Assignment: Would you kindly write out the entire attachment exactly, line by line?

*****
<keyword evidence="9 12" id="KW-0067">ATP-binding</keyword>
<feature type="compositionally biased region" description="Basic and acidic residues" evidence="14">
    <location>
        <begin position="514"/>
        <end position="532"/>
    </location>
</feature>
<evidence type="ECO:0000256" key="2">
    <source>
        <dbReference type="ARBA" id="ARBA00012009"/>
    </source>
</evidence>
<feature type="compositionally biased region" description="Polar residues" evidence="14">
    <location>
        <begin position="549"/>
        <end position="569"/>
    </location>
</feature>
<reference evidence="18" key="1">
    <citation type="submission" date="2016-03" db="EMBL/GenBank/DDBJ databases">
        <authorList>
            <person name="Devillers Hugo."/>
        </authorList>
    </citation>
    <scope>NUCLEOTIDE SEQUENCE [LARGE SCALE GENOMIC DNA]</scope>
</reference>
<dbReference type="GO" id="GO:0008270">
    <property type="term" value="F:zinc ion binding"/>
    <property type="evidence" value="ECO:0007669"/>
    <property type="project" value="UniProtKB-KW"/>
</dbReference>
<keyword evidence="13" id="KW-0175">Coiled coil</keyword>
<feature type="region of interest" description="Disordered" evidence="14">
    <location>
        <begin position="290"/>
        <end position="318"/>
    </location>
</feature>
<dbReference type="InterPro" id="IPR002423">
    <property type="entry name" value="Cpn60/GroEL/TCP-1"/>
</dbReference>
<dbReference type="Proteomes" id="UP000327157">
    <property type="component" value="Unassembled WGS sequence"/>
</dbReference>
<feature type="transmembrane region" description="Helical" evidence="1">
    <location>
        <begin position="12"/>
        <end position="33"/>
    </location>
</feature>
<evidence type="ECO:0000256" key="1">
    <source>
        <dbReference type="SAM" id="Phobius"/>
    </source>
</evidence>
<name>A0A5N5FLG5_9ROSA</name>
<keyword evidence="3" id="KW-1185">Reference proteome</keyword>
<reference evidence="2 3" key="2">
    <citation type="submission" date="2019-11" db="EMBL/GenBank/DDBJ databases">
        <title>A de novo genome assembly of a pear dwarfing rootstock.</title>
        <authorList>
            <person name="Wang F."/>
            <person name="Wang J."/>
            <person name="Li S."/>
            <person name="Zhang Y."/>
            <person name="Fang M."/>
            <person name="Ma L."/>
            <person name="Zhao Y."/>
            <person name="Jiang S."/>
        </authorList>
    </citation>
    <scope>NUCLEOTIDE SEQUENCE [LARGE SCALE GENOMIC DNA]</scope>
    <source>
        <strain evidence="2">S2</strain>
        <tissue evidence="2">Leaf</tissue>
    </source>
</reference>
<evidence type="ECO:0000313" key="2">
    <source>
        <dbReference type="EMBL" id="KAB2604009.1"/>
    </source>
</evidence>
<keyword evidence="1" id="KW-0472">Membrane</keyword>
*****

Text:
<keyword evidence="9 12" id="KW-0067">ATP-binding</keyword>
<feature type="compositionally biased region" description="Basic and acidic residues" evidence="14">
    <location>
        <begin position="514"/>
        <end position="532"/>
    </location>
</feature>
<evidence type="ECO:0000256" key="2">
    <source>
        <dbReference type="ARBA" id="ARBA00012009"/>
    </source>
</evidence>
<feature type="compositionally biased region" description="Polar residues" evidence="14">
    <location>
        <begin position="549"/>
        <end position="569"/>
    </location>
</feature>
<reference evidence="18" key="1">
    <citation type="submission" date="2016-03" db="EMBL/GenBank/DDBJ databases">
        <authorList>
            <person name="Devillers Hugo."/>
        </authorList>
    </citation>
    <scope>NUCLEOTIDE SEQUENCE [LARGE SCALE GENOMIC DNA]</scope>
</reference>
<dbReference type="GO" id="GO:0008270">
    <property type="term" value="F:zinc ion binding"/>
    <property type="evidence" value="ECO:0007669"/>
    <property type="project" value="UniProtKB-KW"/>
</dbReference>
<keyword evidence="13" id="KW-0175">Coiled coil</keyword>
<feature type="region of interest" description="Disordered" evidence="14">
    <location>
        <begin position="290"/>
        <end position="318"/>
    </location>
</feature>
<dbReference type="InterPro" id="IPR002423">
    <property type="entry name" value="Cpn60/GroEL/TCP-1"/>
</dbReference>
<dbReference type="Proteomes" id="UP000327157">
    <property type="component" value="Unassembled WGS sequence"/>
</dbReference>
<feature type="transmembrane region" description="Helical" evidence="1">
    <location>
        <begin position="12"/>
        <end position="33"/>
    </location>
</feature>
<evidence type="ECO:0000256" key="1">
    <source>
        <dbReference type="SAM" id="Phobius"/>
    </source>
</evidence>
<name>A0A5N5FLG5_9ROSA</name>
<keyword evidence="3" id="KW-1185">Reference proteome</keyword>
<reference evidence="2 3" key="2">
    <citation type="submission" date="2019-11" db="EMBL/GenBank/DDBJ databases">
        <title>A de novo genome assembly of a pear dwarfing rootstock.</title>
        <authorList>
            <person name="Wang F."/>
            <person name="Wang J."/>
            <person name="Li S."/>
            <person name="Zhang Y."/>
            <person name="Fang M."/>
            <person name="Ma L."/>
            <person name="Zhao Y."/>
            <person name="Jiang S."/>
        </authorList>
    </citation>
    <scope>NUCLEOTIDE SEQUENCE [LARGE SCALE GENOMIC DNA]</scope>
    <source>
        <strain evidence="2">S2</strain>
        <tissue evidence="2">Leaf</tissue>
    </source>
</reference>
<evidence type="ECO:0000313" key="2">
    <source>
        <dbReference type="EMBL" id="KAB2604009.1"/>
    </source>
</evidence>
<keyword evidence="1" id="KW-0472">Membrane</keyword>